Splitty: Mobile App

Splitty is a mobile app that allows users to easily share expenses between friends, settle trip costs, divide household bills, and more. With a lot of complicated calculations happening in the background, users needed a simple and structured interface to provide assurance that all debts were settled fairly. Splitty was a personal project completed during the recent Covid-19 lockdown to not only stay sane, but attempt to address user experience issues found with the existing apps available.




UX Design,
UI Design



The problem

Earlier this year myself and 20 friends took a trip to the Hunter Valley wine region for a big joint birthday weekend - cooking meals together, visiting vineyards, mixing cocktails, making pizza, donning costumes and dancing all night. There were 6 different car-loads of groceries, some individual meals, a few partial group purchases and plenty of "I'll pay you back" promises. Things were getting complicated, so we hung onto our receipts and agreed to set up a Splitwise account to settle the debts later... however when later finally came, it took over 3 weeks to sort out who-owed-who from the weekend. 

While half the group had been proactive and input expense details at the time, the other half were trying to iron out their receipts and remember who didnt have bacon with breakfast. Throughout this process the entire group complained about the app UX, including a clunky receipt-scanning feature, a lack of tools to inspect individual debts, unstructured lists, and the visual design in general... so I started taking notes. And after looking at reviews on the app store, it seemed other users shared similar frustrations. When working with some pretty complicated calculations, users needed a simple, structured interface to provide assurance all debts were settled fairly.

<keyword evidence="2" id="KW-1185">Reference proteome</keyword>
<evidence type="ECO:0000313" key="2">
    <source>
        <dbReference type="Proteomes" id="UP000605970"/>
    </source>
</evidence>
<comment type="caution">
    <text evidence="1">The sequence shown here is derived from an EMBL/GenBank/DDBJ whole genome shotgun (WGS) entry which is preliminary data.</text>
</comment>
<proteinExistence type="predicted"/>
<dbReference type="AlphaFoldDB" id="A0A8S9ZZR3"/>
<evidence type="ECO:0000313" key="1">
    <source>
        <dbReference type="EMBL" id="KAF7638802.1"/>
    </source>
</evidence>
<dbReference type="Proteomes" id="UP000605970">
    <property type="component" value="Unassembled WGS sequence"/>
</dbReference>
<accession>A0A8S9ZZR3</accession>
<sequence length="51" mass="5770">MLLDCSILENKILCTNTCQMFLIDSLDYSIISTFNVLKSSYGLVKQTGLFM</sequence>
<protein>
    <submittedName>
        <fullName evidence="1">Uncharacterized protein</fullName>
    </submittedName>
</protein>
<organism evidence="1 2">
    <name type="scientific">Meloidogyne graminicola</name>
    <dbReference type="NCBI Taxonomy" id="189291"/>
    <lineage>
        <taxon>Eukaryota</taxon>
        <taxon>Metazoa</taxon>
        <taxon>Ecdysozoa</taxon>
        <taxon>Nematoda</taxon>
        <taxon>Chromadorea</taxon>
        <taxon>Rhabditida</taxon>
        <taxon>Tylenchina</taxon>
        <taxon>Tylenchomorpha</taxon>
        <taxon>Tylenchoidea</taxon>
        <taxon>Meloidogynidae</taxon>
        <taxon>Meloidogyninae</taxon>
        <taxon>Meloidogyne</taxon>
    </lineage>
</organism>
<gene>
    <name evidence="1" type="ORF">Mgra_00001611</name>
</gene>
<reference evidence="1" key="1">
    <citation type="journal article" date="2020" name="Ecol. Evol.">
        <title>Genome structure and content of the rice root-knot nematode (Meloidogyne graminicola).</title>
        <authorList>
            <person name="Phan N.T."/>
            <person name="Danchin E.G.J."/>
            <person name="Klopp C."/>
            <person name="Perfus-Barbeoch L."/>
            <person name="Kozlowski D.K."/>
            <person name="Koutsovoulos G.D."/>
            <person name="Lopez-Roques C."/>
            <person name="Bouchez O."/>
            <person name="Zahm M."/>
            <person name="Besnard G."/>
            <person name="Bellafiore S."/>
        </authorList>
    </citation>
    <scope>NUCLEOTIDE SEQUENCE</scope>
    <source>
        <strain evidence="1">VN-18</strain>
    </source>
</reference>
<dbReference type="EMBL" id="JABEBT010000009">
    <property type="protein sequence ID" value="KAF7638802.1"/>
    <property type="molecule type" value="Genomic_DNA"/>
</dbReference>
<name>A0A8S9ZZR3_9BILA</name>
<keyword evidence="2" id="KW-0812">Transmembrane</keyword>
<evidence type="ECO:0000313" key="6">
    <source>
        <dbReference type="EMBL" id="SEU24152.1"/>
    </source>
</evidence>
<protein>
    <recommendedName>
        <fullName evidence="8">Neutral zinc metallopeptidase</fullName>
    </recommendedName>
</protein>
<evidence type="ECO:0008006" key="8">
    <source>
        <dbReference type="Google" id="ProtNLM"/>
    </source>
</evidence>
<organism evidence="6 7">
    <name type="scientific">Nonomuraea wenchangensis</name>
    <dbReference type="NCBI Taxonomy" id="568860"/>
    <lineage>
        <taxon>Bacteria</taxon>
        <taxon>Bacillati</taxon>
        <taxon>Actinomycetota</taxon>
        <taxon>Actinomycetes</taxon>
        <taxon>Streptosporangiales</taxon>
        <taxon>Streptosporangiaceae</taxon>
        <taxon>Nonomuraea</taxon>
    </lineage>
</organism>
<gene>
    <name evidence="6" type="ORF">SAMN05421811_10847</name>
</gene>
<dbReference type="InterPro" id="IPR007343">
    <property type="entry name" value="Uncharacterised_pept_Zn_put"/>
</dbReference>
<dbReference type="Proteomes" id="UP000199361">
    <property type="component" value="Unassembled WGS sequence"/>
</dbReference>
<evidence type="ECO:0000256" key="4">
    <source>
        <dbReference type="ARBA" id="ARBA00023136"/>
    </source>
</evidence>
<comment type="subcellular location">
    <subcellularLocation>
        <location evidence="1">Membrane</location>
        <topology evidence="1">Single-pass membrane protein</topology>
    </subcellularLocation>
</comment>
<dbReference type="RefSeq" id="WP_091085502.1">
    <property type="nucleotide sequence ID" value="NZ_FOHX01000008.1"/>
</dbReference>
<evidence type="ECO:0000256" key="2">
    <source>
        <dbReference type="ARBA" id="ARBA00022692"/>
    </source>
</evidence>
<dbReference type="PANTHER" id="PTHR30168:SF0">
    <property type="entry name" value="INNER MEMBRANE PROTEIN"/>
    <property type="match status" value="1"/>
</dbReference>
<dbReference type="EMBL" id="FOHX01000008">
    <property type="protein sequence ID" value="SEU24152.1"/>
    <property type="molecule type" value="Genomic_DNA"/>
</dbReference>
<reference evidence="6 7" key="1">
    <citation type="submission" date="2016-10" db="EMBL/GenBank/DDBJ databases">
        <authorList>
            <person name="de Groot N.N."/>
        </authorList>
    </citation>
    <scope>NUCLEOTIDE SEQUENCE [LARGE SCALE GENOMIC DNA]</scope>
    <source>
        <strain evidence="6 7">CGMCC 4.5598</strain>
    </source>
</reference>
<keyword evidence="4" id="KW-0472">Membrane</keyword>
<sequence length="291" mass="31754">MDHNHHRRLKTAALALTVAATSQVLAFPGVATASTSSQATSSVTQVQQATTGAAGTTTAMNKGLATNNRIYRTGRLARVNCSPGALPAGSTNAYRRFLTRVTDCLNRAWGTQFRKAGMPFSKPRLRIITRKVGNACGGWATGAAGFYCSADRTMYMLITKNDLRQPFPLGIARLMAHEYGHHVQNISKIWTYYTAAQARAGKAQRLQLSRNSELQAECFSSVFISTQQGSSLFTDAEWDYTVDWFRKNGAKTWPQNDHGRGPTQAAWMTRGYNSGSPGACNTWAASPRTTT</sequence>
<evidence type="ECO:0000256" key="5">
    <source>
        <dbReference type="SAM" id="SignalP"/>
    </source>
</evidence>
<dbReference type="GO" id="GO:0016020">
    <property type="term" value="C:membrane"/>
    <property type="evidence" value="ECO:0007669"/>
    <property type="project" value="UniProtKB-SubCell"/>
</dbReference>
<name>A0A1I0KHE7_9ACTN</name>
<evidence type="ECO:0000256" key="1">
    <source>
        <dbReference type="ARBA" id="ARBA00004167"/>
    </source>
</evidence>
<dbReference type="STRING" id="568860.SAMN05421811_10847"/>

Competitor Analysis

I started by testing out the existing solutions on the market, and created a competitve advantage table to get a better picture of where some apps shined and others failed. While there was definitely a clear standout, it left plenty of room for improvement. Using the initial feedback gathered from my group trip and from user reviews on the app stores, I started to pinpoint some of these areas of concern. 


Screenshots from Splitwise that highlight some of the main friction points reported by users



After interviewing Splitwise users I was able to identify some recurring friction points and get a better sense of what their ideal app would look like. From their responses, and the feedback gathered from reviews on the app store, I was able to create two target user profiles: 


High Level Goals

01 / Assign friends to itemised receipts

Users wanted a bill splitting feature that allowed them to scan or upload a photo of a receipt, and then assign eachother to individual item lines. While this function exists in a few of the existing apps, it was either difficult to use, couldn't be completed on a single screen, or didn't allow for partial / later completion.

02 / 'I'll do it later' functionality

Everyone gets busy (or lazy), and sometimes users just wanted to quickly add in the basic details of an expense, such as the title and cost, without having to spend too long on it at the time of creation. One of the biggest points of friction reported in the existing apps was forcing users to add full contact information or split details for new expenses.

03 / Create shortcuts & reduce taps

Users that typically split bills with the same few individuals were frustrated that their favourite contacts were buried in cluttered, unstructured lists. They wanted a faster and more organised path to accessing these contacts when creating new expenses.  

04 / Assess an individual's expenses